Digest>Archives> October 2005

Collecting Nautical Antiques

USLHS Engineers


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Recently, we found a stereoview by the Keystone View Company showing a lighthouse tender, its bow shrouded with canvas, tied up to a pier. The caption notes that this is “The lighthouse tender on which President Roosevelt nearly lost his life, Mississippi River.” To date, we have not been able to discover the circumstances of this incident, but we wonder if the President was on board when a collision occurred. If you know of this incident, we would be most interested in hearing from you with the details, and we will include them in a future column. One never knows what one will come across next in those boxes of photos.

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Last time, we talked about uniforms for masters and mates of lighthouse tenders. Now let’s take a look at the engineering officers:

Engineering officers were vital on these vessels, especially during the era of steam propulsion. The engineering crew consisted of a chief engineer and up to three assistant engineers. Engineers were to wear the

same uniform as masters of tenders, except

that the sleeve ornaments indicated this specialty and rank.

Sleeve ornaments for the chief engineer consisted of three stripes of 1/4-inch (gold braid) lace, surmounted by a silver embroidered three-bladed propeller 3/4 inch in diameter. For first assistant engineers, sleeve ornaments consisted of two stripes of lace, surmounted by a silver embroidered propeller. Likewise, second assistant engineers’ sleeve ornaments consisted of one stripe of 1/4-inch gold lace, surmounted by a propeller while the third assistant engineer’s sleeve ornament consisted of just the silver embroidered three-bladed propeller 3/4 inch in diameter. Note in the c.1890 photo, the first assistant engineer’s sleeve ornaments are easily visible as is the standard Lighthouse Service hat. Later, Coast Guard sleeve rating badge for engineers would be similar.

Hats of Mackinaw straw were permitted to be worn in summer or in southern climates, the crown to be not less than 4 inches in height and the brim not less than 3 1/2 inches wide with a black silk ribbon band not less than 2 inches wide. Engineers of light vessels were to wear similar uniforms in all respects.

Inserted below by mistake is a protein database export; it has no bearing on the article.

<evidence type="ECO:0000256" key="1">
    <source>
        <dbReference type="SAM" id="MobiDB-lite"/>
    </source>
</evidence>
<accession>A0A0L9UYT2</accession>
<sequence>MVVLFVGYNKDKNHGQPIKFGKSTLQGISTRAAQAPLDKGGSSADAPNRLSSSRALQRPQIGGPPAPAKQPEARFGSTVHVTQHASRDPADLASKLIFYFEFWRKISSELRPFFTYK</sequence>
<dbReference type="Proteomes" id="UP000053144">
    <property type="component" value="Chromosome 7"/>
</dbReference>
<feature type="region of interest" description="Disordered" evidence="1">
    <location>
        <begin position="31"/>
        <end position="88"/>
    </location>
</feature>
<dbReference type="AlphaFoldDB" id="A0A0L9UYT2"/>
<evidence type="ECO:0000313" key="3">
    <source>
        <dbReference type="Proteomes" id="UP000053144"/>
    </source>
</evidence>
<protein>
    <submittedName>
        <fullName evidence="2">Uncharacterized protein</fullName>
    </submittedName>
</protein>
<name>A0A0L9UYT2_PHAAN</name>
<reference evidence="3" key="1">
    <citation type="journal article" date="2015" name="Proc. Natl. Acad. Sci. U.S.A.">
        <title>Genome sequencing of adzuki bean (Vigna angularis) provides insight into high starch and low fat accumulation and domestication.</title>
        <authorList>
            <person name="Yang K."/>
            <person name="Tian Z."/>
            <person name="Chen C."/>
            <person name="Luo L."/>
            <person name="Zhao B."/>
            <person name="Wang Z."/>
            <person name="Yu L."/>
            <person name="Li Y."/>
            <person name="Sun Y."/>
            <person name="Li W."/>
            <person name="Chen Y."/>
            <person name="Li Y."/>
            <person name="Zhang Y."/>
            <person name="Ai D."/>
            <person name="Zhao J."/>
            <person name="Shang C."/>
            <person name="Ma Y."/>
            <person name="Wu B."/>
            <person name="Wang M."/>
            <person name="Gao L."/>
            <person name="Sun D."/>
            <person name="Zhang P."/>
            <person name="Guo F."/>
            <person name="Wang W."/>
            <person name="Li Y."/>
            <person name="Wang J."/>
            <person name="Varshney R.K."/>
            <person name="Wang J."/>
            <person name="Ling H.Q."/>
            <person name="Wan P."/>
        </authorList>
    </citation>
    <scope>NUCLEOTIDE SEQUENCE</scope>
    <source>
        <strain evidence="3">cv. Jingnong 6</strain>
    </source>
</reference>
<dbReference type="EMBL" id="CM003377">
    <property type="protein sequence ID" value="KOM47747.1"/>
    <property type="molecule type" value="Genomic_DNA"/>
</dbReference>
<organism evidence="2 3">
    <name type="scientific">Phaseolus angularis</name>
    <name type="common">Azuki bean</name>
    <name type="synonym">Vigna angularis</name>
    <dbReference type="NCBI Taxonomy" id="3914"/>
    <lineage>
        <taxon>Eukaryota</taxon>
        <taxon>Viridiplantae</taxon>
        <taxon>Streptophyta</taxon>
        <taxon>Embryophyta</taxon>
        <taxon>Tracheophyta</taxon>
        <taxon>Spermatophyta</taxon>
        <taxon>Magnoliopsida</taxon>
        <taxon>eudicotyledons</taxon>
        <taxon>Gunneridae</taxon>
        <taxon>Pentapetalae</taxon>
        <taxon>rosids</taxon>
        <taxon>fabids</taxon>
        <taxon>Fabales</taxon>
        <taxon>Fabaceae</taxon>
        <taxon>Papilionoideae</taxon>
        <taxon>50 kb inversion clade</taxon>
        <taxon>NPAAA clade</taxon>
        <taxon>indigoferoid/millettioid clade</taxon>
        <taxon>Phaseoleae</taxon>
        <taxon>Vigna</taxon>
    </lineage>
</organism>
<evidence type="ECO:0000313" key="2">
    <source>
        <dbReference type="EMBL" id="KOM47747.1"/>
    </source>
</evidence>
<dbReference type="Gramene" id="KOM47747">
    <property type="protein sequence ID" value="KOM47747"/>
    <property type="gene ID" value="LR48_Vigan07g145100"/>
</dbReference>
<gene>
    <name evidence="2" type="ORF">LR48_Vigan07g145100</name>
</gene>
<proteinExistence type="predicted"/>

Firemen on board were to wear a navy-blue flannel shirt, cut in the navy style, with rolling collar 6 inches deep, with two stripes of 1/4-inch red tape, laid on, 1/2 inch apart, extending to the bottom or the bosom opening of the shirt, and joined so as to form a continuous red line. The cuffs were to have two stripes of red tape 1/4 inch around them, the upper edge of upper stripe to join the gathering of sleeve to cuff, the second 1/2 inch below the first. The corners of the collars were to have, in red thread or cotton, a lighthouse 3/4 inch high. Hats for winter were to be dark blue cloth, round crowned, with a stitched band above the brim 1/4 inch wide. The brim was 2 1/2 inches broad of double cloth stitched through and through with 12 or 14 rows of stitching of black silk to stiffen it. A black silk ribbon 1 1/4 inches wide, with “Lighthouse Service” embroidered in gold wire letters 1/2 inch high, to be worn around the crown, joining the binding of crown. We have never yet seen an example of this type of uniform, nor have we found photos as firemen were rarely photographed, but we keep hoping. We do see the winter hats on other crew members now and then in photos. Hats of similar design in brown canvas, the same shade as the canvas overall worksuits, but without ribbons, were to be worn with overall suits when working. For winter weather work, a watch cap of the navy pattern, knitted of dark blue yarn, was allowed to be worn by the crew to protect the ears.

Next time we will take a look at other crew members on lighthouse tenders, and maybe, another recent find. We will include the answer to a selected inquiry as a regular feature each month in our column.

This story appeared in the October 2005 edition of Lighthouse Digest Magazine. The print edition contains more stories than our internet edition, and each story generally contains more photographs - often many more - in the print edition. For subscription information about the print edition, click here.

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